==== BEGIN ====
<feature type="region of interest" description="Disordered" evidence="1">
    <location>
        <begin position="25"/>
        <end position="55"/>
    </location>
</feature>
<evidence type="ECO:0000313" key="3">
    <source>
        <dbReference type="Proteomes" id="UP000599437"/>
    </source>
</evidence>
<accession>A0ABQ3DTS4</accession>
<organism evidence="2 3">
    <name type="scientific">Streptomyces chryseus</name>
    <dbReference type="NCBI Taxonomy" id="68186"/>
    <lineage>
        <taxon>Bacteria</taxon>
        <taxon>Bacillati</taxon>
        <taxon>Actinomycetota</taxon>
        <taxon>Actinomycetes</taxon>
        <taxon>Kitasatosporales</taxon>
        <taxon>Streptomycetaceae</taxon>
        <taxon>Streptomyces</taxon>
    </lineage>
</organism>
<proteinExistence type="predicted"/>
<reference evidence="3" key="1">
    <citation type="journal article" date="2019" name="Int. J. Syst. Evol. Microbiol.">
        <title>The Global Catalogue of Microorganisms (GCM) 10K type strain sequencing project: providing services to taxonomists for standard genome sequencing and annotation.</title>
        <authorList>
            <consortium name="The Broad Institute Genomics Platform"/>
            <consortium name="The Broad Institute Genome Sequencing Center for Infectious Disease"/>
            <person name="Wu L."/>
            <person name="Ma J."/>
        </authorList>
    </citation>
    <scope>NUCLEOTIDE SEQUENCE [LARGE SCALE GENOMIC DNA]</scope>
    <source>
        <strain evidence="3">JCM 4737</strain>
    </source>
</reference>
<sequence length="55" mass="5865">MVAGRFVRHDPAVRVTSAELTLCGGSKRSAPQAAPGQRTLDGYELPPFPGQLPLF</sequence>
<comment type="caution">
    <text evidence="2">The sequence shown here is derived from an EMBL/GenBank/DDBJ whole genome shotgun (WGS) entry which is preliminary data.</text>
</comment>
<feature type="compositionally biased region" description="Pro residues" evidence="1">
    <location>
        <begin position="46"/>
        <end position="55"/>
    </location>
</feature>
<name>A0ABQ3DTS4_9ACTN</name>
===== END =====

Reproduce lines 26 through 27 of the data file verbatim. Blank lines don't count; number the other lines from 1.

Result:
<proteinExistence type="predicted"/>
<reference evidence="3" key="1">